Central Bank targets AIB over mortgage tracker scandal

AIB alone among Ireland’s five main mortgage lenders not currently under investigation

Central Bank deputy governor Ed Sibley:  expects “all the main banks to be subject to Central Bank enforcement investigations” over the  tracker-mortgage scandal

Central Bank deputy governor Ed Sibley: expects “all the main banks to be subject to Central Bank enforcement investigations” over the tracker-mortgage scandal

 

The Central Bank is preparing to start an enforcement investigation into AIB as part of an industry-wide examination of overcharging of tracker mortgage borrowers going back almost a decade.

In a speech at an event in Dublin on Tuesday, Central Bank deputy governor Ed Sibley said that he expects “all the main banks to be subject to Central Bank enforcement investigations” in relation to the tracker-mortgage scandal.

AIB is alone among the five main lenders - also including Bank of Ireland, Ulster Bank, Permanent TSB and KBC Bank Ireland - not subject to an enforcement investigation.

“As part of these investigations, interviews with relevant individuals have been and will be conducted, and large volumes of documentation have been and will continue to be gathered and reviewed,” Mr Sibley said at the conference, organised by law firm Eversheds Sutherland.

Accountable boards

“Moreover, I expect the boards, the individuals on the boards and the executives to be accountable and to be held to account for not only the initial decisions which started the consumer detriment, but the persistent and ongoing behaviours and decisions that magnified this harm over an extended period.”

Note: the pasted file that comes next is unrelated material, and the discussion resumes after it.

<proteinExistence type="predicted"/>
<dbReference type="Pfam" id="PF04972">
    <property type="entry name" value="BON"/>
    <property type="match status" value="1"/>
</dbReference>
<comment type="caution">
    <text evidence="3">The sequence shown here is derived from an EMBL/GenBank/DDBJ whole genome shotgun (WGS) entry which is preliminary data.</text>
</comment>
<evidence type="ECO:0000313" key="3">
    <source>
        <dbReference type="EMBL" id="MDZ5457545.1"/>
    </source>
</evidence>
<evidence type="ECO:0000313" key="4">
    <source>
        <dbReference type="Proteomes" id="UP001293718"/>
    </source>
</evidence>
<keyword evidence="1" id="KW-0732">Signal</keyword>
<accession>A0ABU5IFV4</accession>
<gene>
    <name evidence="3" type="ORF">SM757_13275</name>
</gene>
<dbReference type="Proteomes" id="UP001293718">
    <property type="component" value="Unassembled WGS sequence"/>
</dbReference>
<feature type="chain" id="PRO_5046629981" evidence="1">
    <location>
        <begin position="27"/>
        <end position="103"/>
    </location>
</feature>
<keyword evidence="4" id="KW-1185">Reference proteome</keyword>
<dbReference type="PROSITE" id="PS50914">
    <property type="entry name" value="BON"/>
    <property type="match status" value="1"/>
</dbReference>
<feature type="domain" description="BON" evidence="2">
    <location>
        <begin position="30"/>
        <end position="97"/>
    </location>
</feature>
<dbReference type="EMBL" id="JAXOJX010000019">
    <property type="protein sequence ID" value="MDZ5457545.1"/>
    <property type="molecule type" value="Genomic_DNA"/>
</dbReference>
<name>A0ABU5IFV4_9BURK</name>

A spokesman for AIB said that the bank is not currently in enforcement and has not been made aware of any enforcement investigations related to the tracker review programme.

“AIB has undertaken a review of customers’ mortgage accounts in relation to tracker interest rates,” he said. “The review is ongoing, and is subject to continuous engagement with the Central Bank to ensure that it is conducted in line with the framework.”

A spokesman for the Central Bank declined to comment.

AIB has set aside as much as €190 million to deal with refunds, compensation and legal and professional costs linked to the tracker mortgage review. As of the end of October, the bank has acknowledged as many as 3,586 cases of customers who were wrongly denied contractual rights to cheap tracker mortgages linked to the European Central Bank (ECB) benchmark.

Up to a further 1,016 customers were on a higher rate than they should have been on.